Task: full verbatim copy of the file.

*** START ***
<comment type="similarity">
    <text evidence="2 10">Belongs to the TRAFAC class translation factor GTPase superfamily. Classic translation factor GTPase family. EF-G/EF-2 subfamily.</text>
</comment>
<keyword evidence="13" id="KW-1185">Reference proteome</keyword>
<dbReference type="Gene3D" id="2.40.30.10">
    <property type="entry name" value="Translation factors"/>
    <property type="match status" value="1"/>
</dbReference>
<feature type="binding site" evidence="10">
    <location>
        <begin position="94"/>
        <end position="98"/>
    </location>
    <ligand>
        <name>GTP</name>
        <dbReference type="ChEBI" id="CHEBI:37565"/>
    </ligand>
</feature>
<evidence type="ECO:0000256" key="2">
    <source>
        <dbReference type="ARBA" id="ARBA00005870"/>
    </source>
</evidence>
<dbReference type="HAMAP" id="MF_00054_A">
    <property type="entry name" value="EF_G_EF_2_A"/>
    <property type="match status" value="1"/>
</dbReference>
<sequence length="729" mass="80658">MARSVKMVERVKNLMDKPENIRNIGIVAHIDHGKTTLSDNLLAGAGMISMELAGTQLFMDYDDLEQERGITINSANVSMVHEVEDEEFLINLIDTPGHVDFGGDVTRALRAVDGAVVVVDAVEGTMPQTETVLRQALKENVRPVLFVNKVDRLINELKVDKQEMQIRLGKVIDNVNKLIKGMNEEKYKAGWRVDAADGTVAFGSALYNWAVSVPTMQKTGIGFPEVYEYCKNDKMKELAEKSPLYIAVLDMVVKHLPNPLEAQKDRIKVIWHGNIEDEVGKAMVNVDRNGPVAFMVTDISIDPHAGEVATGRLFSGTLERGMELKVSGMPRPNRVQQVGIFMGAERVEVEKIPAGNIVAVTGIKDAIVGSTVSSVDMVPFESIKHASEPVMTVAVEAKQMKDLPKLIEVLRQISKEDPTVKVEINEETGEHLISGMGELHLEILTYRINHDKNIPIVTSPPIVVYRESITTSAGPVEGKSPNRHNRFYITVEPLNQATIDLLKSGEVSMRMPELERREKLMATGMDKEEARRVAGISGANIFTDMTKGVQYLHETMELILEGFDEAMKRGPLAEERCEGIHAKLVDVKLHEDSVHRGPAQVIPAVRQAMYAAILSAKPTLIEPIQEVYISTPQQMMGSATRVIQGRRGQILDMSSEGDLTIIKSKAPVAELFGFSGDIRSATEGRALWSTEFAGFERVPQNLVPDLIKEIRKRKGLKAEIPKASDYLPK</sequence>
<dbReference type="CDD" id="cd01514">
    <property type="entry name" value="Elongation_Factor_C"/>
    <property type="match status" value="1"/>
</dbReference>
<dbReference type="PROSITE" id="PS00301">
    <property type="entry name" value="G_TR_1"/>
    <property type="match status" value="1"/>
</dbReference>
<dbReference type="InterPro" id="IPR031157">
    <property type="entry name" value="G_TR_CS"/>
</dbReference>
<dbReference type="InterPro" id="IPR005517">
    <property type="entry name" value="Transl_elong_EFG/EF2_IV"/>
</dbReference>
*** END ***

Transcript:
<comment type="similarity">
    <text evidence="2 10">Belongs to the TRAFAC class translation factor GTPase superfamily. Classic translation factor GTPase family. EF-G/EF-2 subfamily.</text>
</comment>
<keyword evidence="13" id="KW-1185">Reference proteome</keyword>
<dbReference type="Gene3D" id="2.40.30.10">
    <property type="entry name" value="Translation factors"/>
    <property type="match status" value="1"/>
</dbReference>
<feature type="binding site" evidence="10">
    <location>
        <begin position="94"/>
        <end position="98"/>
    </location>
    <ligand>
        <name>GTP</name>
        <dbReference type="ChEBI" id="CHEBI:37565"/>
    </ligand>
</feature>
<evidence type="ECO:0000256" key="2">
    <source>
        <dbReference type="ARBA" id="ARBA00005870"/>
    </source>
</evidence>
<dbReference type="HAMAP" id="MF_00054_A">
    <property type="entry name" value="EF_G_EF_2_A"/>
    <property type="match status" value="1"/>
</dbReference>
<sequence length="729" mass="80658">MARSVKMVERVKNLMDKPENIRNIGIVAHIDHGKTTLSDNLLAGAGMISMELAGTQLFMDYDDLEQERGITINSANVSMVHEVEDEEFLINLIDTPGHVDFGGDVTRALRAVDGAVVVVDAVEGTMPQTETVLRQALKENVRPVLFVNKVDRLINELKVDKQEMQIRLGKVIDNVNKLIKGMNEEKYKAGWRVDAADGTVAFGSALYNWAVSVPTMQKTGIGFPEVYEYCKNDKMKELAEKSPLYIAVLDMVVKHLPNPLEAQKDRIKVIWHGNIEDEVGKAMVNVDRNGPVAFMVTDISIDPHAGEVATGRLFSGTLERGMELKVSGMPRPNRVQQVGIFMGAERVEVEKIPAGNIVAVTGIKDAIVGSTVSSVDMVPFESIKHASEPVMTVAVEAKQMKDLPKLIEVLRQISKEDPTVKVEINEETGEHLISGMGELHLEILTYRINHDKNIPIVTSPPIVVYRESITTSAGPVEGKSPNRHNRFYITVEPLNQATIDLLKSGEVSMRMPELERREKLMATGMDKEEARRVAGISGANIFTDMTKGVQYLHETMELILEGFDEAMKRGPLAEERCEGIHAKLVDVKLHEDSVHRGPAQVIPAVRQAMYAAILSAKPTLIEPIQEVYISTPQQMMGSATRVIQGRRGQILDMSSEGDLTIIKSKAPVAELFGFSGDIRSATEGRALWSTEFAGFERVPQNLVPDLIKEIRKRKGLKAEIPKASDYLPK</sequence>
<dbReference type="CDD" id="cd01514">
    <property type="entry name" value="Elongation_Factor_C"/>
    <property type="match status" value="1"/>
</dbReference>
<dbReference type="PROSITE" id="PS00301">
    <property type="entry name" value="G_TR_1"/>
    <property type="match status" value="1"/>
</dbReference>
<dbReference type="InterPro" id="IPR031157">
    <property type="entry name" value="G_TR_CS"/>
</dbReference>
<dbReference type="InterPro" id="IPR005517">
    <property type="entry name" value="Transl_elong_EFG/EF2_IV"/>
</dbReference>